The U.S. National Kubb Championship held annually in Eau Claire, Wisconsin, is the largest kubb tournament outside of Europe. It is one of four, two-day tournaments in the world, and it is one of largest kubb tournaments in the world. The championship was first held in 2007 with 15 teams and 35 players. Each of the past four years, there were 128 teams with over 450 players. On Friday, the day before the Championship, Kid Kubb is held which is the only kubb tournament specifically for kids in the world and typically has 24 teams.
Through its outreach program, the organization takes part in numerous activities, events, and programs throughout the year to promote kubb in the Eau Claire area and around the country.
Kubb (rhymes with rube, not rub), is of Swedish origin, although it is sometimes known as “Viking chess.” It is a lawn game with the objective of knocking over wooden blocks by throwing wooden batons at them. Kubb can be described as a combination of bowling and horseshoes. Play takes place on a small rectangular playing field, known as a pitch.
There are multiple YouTube demonstrations of the game; one is here. Additionally, a video about the championship can be found here.
On December 13, 2011, through the City Council, Eau Claire officially became the Kubb Capital of North America. The U.S. Championship is one of many kubb tournaments, leagues, and events in the Eau Claire area.
Interestingly, the championship did not have a built-in player demographic; players had to be recruited and taught the game, and the event was built from the ground up.
Sports Destination Management: Kubb is a game that can be played in the backyard. Are you seeing an increased amount of interest in it with the pandemic?
Eric Anderson: It’s certainly safe to say interest hasn’t decreased. People are playing as much, if not more.
SDM: Do you think kubb will get more new players?
Anderson: That’s the hope. And website hits are up because people are doing searches on fun yard games they can play with their families. There are plenty of places to buy a kubb set – or you can find instructions on how to make one. We don’t know whether it will get us more competitive players; not everyone who takes up a sport wants to play it competitively, whether it’s kubb or something else.
SDM: But it’s big in Eau Claire.
Anderson: Yes – here in Eau Claire, there are a ton of people who play it. There are leagues and clubs.
SDM: Unfortunately, this year’s championship had to be cancelled but what is attendance typically like?
Anderson: The past four years we’ve maxed out with 128 teams. Teams have to have at least three people, so events have had 480 to 500 players.
SDM: Is Wisconsin the only place it’s popular?
Anderson: No – there is play across the U.S., with tournaments in California, Pennsylvania, North Carolina, Minnesota, Michigan, Ohio and Arkansas, as well as leagues in those states and others.
SDM: But Eau Claire is the Kubb Capital of North America.
Anderson: Yes, we have the largest weekly kubb league in the world.
SDM: You were the founder of the championship. How hard was it to raise awareness of the sport?
Anderson: Prior to 2007 when we held our first event, I had yet to meet someone in Eau Claire who knew what it was, much less had played it before. I realized that early on, I might have had more luck trying to introduce boomerang because people would have heard of that.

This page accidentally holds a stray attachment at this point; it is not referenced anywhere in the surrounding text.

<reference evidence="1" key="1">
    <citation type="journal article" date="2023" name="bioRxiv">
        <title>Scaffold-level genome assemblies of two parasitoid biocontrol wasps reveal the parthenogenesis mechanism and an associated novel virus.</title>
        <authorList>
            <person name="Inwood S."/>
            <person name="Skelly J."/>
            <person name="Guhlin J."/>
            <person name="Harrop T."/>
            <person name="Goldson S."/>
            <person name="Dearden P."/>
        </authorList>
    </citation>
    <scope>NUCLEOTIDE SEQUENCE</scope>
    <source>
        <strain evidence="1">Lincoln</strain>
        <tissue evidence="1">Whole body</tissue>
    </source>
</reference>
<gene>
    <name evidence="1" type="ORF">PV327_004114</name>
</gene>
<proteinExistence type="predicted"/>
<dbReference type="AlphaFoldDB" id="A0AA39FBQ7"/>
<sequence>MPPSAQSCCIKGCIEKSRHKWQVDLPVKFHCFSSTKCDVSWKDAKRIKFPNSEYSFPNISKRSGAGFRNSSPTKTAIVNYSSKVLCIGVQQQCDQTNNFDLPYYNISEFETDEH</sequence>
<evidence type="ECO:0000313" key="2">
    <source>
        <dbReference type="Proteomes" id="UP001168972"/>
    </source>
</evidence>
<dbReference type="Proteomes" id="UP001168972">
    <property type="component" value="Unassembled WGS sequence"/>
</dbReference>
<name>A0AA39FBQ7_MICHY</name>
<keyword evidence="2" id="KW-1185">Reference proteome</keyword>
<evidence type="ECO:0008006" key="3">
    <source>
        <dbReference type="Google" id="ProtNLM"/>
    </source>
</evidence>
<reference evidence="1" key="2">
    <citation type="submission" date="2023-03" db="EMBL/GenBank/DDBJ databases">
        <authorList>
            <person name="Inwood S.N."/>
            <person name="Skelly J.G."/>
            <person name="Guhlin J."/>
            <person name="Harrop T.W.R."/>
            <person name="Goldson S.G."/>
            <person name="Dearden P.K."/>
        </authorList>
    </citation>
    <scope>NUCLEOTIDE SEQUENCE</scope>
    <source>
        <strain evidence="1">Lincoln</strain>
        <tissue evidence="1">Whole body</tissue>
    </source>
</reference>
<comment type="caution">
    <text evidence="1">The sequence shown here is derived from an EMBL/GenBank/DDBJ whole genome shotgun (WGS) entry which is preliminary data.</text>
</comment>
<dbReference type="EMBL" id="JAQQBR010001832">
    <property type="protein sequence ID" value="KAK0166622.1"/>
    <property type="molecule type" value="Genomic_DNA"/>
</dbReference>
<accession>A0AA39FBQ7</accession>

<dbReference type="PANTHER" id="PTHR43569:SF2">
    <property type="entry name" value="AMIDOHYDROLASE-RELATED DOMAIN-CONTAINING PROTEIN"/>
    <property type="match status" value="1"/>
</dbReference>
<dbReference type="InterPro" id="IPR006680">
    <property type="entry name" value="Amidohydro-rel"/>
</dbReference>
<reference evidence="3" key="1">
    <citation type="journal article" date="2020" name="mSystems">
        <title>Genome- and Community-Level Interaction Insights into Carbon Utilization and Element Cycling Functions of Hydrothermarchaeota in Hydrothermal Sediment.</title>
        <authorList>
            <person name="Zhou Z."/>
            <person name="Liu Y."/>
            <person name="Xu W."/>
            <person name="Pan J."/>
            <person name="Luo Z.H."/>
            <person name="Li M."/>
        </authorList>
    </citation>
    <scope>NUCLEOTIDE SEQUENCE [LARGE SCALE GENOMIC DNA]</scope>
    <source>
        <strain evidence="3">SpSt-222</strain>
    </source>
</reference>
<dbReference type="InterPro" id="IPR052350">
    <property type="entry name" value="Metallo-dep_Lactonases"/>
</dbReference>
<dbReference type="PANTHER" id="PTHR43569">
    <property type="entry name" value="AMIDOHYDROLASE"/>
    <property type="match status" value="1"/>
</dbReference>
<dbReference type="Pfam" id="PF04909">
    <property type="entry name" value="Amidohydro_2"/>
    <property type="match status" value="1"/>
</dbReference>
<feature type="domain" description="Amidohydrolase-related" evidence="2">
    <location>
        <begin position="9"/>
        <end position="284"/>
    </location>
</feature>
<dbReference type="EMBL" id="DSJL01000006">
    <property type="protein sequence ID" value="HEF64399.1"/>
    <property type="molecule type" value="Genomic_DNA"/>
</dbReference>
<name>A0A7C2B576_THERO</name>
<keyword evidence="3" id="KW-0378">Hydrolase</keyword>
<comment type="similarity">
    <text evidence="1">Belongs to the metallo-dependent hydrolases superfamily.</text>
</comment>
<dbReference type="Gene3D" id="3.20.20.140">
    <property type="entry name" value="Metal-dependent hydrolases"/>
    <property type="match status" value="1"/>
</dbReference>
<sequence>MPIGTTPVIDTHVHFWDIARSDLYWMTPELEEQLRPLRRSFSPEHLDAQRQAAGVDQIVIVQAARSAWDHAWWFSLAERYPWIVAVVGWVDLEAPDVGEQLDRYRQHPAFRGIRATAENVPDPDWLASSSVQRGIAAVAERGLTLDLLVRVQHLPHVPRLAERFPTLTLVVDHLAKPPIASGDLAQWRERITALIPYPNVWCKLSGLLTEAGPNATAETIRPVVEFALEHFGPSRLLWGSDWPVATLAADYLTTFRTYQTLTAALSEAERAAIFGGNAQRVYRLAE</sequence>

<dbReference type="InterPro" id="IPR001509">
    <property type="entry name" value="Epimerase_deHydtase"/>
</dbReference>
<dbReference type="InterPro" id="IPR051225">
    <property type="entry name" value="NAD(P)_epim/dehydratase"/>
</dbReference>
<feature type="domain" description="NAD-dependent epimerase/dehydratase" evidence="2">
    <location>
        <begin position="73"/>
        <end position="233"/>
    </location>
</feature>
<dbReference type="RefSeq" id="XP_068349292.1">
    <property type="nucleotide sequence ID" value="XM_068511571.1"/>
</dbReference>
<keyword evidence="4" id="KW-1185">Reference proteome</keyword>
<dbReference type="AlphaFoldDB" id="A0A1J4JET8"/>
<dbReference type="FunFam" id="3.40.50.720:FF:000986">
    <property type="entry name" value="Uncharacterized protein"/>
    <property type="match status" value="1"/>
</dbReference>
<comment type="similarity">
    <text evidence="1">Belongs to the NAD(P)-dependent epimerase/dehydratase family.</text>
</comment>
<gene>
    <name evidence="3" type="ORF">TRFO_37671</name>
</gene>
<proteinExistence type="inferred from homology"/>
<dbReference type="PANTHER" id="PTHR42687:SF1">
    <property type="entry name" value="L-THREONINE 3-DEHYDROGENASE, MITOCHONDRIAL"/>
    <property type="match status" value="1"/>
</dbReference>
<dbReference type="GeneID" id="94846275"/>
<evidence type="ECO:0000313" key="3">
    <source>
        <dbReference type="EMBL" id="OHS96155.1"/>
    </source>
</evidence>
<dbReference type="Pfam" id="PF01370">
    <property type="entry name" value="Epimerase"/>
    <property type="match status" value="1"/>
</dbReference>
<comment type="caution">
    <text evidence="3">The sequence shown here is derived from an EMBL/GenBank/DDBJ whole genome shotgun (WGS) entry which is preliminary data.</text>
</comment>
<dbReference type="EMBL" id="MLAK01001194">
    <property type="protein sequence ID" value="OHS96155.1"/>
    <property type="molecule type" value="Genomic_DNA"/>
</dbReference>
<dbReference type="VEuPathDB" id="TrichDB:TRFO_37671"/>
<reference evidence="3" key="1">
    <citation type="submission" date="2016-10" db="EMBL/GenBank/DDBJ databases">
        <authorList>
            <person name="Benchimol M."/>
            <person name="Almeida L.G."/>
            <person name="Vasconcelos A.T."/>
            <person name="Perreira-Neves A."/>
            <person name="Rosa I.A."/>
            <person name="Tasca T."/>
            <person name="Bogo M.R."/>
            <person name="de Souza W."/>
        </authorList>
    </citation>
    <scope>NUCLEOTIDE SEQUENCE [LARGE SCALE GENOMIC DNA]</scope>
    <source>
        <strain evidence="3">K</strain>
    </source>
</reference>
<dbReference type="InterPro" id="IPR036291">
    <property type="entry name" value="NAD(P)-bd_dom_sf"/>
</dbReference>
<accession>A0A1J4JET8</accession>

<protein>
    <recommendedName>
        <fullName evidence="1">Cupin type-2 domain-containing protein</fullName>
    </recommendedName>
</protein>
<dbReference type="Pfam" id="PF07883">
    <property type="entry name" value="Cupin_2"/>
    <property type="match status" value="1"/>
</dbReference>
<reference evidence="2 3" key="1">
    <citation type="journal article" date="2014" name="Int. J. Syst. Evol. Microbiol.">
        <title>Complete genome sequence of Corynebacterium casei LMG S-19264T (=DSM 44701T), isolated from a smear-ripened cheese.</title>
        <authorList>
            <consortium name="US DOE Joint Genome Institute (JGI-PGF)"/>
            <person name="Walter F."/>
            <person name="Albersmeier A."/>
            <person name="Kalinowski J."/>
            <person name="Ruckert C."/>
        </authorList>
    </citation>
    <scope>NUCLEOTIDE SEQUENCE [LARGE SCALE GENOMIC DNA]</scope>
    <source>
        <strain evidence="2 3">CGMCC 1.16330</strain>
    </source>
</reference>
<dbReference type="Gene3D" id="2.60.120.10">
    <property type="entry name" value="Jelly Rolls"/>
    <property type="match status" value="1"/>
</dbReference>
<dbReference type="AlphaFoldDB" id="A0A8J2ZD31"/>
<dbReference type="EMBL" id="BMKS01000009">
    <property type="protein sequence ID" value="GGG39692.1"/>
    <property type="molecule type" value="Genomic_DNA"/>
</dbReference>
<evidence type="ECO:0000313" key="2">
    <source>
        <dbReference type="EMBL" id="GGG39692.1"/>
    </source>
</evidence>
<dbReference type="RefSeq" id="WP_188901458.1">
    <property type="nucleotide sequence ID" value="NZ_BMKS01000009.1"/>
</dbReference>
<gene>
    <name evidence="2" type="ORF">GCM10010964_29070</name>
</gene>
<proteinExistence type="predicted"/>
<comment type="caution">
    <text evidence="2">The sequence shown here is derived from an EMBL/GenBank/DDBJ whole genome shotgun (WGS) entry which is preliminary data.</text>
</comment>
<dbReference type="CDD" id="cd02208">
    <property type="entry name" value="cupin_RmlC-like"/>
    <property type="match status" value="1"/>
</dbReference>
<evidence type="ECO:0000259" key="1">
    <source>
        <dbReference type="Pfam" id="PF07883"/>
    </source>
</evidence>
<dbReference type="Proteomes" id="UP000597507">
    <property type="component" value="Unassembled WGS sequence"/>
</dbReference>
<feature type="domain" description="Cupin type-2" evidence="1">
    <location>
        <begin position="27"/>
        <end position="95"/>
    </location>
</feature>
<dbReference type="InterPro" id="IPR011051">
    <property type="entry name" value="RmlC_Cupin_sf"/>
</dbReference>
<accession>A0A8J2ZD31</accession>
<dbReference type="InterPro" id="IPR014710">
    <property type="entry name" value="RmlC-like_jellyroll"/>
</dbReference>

SDM: Is it hard to learn?
Anderson: It’s not heard to learn but sometimes, you’ll try to explain it to people and they’ll say, “Oh, that’s too difficult to learn.” But it’s really not. It takes five minutes to learn and a lifetime to enjoy.
SDM: So it’s not a game of luck.
Anderson: No, kubb is a game of strategy. It’s more like chess. You have to be thinking ahead.
SDM: What steps did you take to raise awareness of the sport?
Anderson: We worked to get it into the elementary school’s P.E. classes, and we became involved with the city of Eau Claire’s block party program.
SDM: How does that work?
Anderson: Neighborhoods that want to host a block party put in an application with the city. The city will then come and put out barricades so that the area is safe. The city can send a fire truck and police officers for the kids to meet. They’ll also work with us and we’ll show up with a kubb set in a big rubber tub and we’ll give a free demonstration and teach people to play for an hour and a half. It really adds to the event.
SDM: Going back to the championships, how many of those teams come from your area?
Anderson: I would say about half of them.
SDM: Is it always in the same location or do you move around?
Anderson: We’ve had it in the same place since 2011. As it has grown over the years, we had to keep moving it. I drove around the city for a whole day one Sunday and found a soccer park that was big enough to host it, and we’ve been there since 2011.
SDM: Does kubb tend to appeal to a certain demographic or age group?
Anderson: Not really – at the U.S. championship, we’ve had kids on the podium who are ages 12 and 13, and we’ve had people all the way up to age 70. That makes it different from the sports where there is an average competitor who is a 30-year-old male.
SDM: What is the atmosphere like at the championship?
Anderson: We make it fun. There is music playing, there are 64 games going on at any given time, there are canopies up, people are walking around in their team shirts and holding signs for their teams. About a third of our teams are made up of families or groups of friends. While not everyone might compete at the same level, everyone is having a good time.